Because your house is woefully lacking in flying, stinging insects.
Electronics giant Philips wants to bring the beekeeping experience to the inner-city masses. Keeping a hive cozy inside a stack of boxes is fine if you own a farm and one of those ominous suits, but what if you live in a major metropolis yet still crave delicious honey and the warm companionship of a few million drones? "No problem," says Philips, presumably while stroking a fluffy white cat.
The firm's website explains what the eff this thing is:
The design of the beehive is unconventional, appealing, and respects the natural behavior of the bees. It consists of two parts: entry passage and flower pot outside, and glass vessel containing an array of honeycomb frames, inside. The glass shell filters light to let through the orange wavelength which bees use for sight. The frames are provided with a honeycomb texture for bees to build their wax cells on. Smoke can be released into the hive to calm the bees before it is opened, in keeping with established practice.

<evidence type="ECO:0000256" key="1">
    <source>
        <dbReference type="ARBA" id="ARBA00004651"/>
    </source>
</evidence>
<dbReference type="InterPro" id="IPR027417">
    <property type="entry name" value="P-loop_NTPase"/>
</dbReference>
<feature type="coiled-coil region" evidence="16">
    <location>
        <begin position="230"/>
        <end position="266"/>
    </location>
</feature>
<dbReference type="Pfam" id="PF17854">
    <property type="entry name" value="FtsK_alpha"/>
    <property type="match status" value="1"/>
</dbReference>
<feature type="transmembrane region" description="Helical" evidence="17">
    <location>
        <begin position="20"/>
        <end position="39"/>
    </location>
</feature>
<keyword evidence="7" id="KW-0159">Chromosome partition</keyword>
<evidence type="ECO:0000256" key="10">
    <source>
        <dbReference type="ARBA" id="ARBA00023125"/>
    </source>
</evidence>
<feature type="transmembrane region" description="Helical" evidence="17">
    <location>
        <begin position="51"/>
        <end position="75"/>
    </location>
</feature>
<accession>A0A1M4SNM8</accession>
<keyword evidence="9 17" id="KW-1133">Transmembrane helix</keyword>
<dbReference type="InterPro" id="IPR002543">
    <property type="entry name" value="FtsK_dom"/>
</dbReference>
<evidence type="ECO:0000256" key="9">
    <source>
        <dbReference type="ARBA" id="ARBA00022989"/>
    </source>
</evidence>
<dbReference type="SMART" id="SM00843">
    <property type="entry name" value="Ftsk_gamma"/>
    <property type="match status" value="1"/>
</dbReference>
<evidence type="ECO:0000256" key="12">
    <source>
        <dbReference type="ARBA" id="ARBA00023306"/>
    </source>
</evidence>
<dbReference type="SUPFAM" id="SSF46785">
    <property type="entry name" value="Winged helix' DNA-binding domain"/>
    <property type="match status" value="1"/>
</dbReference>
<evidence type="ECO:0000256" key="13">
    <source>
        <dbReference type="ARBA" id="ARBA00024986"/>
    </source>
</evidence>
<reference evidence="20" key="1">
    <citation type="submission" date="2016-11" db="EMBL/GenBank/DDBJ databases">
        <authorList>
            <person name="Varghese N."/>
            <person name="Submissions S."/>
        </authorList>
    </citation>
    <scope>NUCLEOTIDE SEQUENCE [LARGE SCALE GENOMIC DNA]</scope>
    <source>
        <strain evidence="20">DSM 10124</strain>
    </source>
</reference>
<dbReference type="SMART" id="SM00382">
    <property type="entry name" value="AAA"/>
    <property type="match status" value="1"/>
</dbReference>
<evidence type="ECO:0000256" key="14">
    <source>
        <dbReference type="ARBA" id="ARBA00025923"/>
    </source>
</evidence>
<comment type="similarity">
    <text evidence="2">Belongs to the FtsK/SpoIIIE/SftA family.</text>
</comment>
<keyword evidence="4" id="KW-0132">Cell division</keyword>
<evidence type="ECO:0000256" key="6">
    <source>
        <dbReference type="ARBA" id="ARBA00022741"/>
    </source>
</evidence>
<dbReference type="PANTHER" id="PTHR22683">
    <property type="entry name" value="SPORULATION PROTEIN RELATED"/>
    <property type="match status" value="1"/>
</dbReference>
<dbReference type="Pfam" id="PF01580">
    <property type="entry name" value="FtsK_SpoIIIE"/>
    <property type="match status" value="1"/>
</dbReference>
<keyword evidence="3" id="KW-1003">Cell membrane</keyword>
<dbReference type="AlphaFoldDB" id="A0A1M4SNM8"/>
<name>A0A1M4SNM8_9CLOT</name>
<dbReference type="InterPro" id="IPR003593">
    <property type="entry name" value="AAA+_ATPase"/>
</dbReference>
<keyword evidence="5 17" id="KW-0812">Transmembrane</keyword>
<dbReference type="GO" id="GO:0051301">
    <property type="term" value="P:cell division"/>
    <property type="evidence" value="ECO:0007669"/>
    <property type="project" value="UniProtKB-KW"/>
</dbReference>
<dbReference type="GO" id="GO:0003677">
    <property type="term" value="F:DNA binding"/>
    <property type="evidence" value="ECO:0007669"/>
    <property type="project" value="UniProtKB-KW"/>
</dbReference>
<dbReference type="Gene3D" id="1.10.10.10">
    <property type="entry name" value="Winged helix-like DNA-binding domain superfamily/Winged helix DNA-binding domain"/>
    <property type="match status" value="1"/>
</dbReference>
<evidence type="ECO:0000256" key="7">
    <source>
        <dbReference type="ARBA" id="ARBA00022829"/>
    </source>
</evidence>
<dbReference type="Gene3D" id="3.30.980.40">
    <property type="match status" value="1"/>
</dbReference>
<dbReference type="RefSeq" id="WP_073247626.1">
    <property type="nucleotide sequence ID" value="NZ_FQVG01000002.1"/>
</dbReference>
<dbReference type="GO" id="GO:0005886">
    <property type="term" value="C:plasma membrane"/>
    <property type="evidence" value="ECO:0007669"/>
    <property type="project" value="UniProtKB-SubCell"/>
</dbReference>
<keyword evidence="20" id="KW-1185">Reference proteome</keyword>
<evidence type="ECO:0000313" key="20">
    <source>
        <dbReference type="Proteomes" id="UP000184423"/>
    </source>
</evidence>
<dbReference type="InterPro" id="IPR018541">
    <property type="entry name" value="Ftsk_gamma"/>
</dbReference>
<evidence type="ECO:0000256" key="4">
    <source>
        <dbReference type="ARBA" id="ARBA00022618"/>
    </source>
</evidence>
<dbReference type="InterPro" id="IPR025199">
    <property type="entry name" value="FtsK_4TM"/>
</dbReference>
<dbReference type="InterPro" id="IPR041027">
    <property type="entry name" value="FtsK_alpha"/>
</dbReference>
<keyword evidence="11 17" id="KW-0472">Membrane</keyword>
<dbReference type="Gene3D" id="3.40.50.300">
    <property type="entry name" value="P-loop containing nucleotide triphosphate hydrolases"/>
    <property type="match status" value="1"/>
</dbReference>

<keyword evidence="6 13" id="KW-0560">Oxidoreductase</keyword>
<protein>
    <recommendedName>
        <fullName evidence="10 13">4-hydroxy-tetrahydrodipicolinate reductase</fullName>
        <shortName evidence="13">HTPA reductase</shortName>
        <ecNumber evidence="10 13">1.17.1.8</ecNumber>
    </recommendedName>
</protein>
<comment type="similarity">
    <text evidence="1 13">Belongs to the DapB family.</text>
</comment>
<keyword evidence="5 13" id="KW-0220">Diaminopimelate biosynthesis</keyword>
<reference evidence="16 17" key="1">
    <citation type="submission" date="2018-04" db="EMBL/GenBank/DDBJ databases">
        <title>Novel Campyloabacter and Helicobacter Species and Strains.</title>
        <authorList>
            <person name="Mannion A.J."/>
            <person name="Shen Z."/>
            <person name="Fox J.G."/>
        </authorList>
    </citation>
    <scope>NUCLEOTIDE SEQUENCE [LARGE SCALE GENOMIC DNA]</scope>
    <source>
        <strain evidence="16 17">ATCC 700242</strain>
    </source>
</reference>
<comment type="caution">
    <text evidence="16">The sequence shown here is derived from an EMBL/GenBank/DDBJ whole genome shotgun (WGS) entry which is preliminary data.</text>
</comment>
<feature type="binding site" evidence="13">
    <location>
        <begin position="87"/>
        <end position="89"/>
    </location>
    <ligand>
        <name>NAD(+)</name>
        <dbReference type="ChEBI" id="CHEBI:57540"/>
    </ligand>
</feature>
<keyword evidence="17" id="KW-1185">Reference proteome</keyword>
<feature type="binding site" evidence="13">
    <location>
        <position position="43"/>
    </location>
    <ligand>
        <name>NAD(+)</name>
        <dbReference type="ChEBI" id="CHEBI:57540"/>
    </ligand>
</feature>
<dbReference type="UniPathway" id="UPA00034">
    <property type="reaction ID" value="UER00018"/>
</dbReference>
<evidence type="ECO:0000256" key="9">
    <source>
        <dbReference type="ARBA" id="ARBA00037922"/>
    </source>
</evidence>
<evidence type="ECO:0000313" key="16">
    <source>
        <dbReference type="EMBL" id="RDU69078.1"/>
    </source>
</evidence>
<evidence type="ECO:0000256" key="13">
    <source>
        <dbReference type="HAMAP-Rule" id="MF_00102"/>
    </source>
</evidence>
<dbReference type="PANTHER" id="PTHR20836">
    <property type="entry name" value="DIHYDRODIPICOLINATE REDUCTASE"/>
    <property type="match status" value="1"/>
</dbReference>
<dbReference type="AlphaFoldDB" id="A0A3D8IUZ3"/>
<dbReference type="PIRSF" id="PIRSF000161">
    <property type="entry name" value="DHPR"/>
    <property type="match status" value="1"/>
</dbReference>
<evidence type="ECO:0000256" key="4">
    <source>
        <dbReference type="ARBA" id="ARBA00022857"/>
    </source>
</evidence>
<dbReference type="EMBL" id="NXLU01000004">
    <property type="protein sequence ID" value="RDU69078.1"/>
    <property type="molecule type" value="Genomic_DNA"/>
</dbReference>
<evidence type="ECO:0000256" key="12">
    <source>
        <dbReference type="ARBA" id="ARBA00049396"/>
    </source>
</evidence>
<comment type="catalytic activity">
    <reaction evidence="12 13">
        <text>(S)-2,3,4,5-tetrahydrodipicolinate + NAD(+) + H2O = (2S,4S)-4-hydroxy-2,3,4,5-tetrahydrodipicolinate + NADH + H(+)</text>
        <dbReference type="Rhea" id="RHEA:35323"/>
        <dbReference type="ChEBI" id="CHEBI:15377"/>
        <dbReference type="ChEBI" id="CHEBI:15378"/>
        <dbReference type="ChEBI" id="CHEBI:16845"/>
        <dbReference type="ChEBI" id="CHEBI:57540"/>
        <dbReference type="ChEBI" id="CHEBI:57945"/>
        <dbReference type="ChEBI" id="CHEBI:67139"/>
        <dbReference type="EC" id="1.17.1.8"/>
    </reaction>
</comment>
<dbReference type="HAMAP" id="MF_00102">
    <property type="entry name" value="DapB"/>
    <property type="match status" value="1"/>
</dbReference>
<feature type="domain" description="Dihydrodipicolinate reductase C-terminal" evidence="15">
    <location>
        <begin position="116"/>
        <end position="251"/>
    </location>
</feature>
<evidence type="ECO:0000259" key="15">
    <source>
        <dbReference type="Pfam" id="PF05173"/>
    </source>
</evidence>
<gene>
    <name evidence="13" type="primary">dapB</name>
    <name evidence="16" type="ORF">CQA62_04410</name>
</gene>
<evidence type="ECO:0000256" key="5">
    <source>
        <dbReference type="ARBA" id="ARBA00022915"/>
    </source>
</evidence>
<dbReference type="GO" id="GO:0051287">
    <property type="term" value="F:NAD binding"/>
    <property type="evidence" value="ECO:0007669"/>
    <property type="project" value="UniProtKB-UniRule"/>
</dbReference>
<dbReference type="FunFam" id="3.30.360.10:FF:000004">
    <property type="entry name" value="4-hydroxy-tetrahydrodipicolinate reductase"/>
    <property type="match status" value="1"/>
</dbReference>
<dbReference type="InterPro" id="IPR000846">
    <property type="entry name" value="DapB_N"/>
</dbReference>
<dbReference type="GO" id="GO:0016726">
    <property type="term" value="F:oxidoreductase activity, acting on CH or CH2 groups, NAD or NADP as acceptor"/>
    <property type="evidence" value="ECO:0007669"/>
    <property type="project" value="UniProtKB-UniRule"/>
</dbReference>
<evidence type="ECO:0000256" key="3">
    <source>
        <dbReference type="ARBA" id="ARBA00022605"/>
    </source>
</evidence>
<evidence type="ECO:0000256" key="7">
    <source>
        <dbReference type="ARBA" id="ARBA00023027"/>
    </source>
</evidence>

So it's essentially a birdhouse, except instead of a small wooden box, it's a giant glass bubble jutting through the wall of your home, and instead of a charmingly melodic family of robins, it's full of bugs that will literally murder themselves in an attempt to sting you into submission. That sounds lovely.
And why would we want to install one of these things in our breakfast nook? Again, Philips explains:
This is a sustainable, environmentally friendly product concept that has direct educational effects. The city benefits from the pollination, and humans benefit from the honey and the therapeutic value of observing these fascinating creatures in action. As global bee colonies are in decline, this design contributes to the preservation of the species and encourages the return of the urban bee.
Alright, I suppose that's a valid point. Honey is delicious and as one of our most awesome flying insects, we should do everything in our power to save bees from the mysterious extinction level event that seems to be wiping them out.
On the other hand, why does the creation of this urban beehive fall to Philips? This is a company more readily associated with DVD players than ominous, widescale entomological preservation. If Philips was going to cook up a world domination plan, I would have expected at least one moon laser.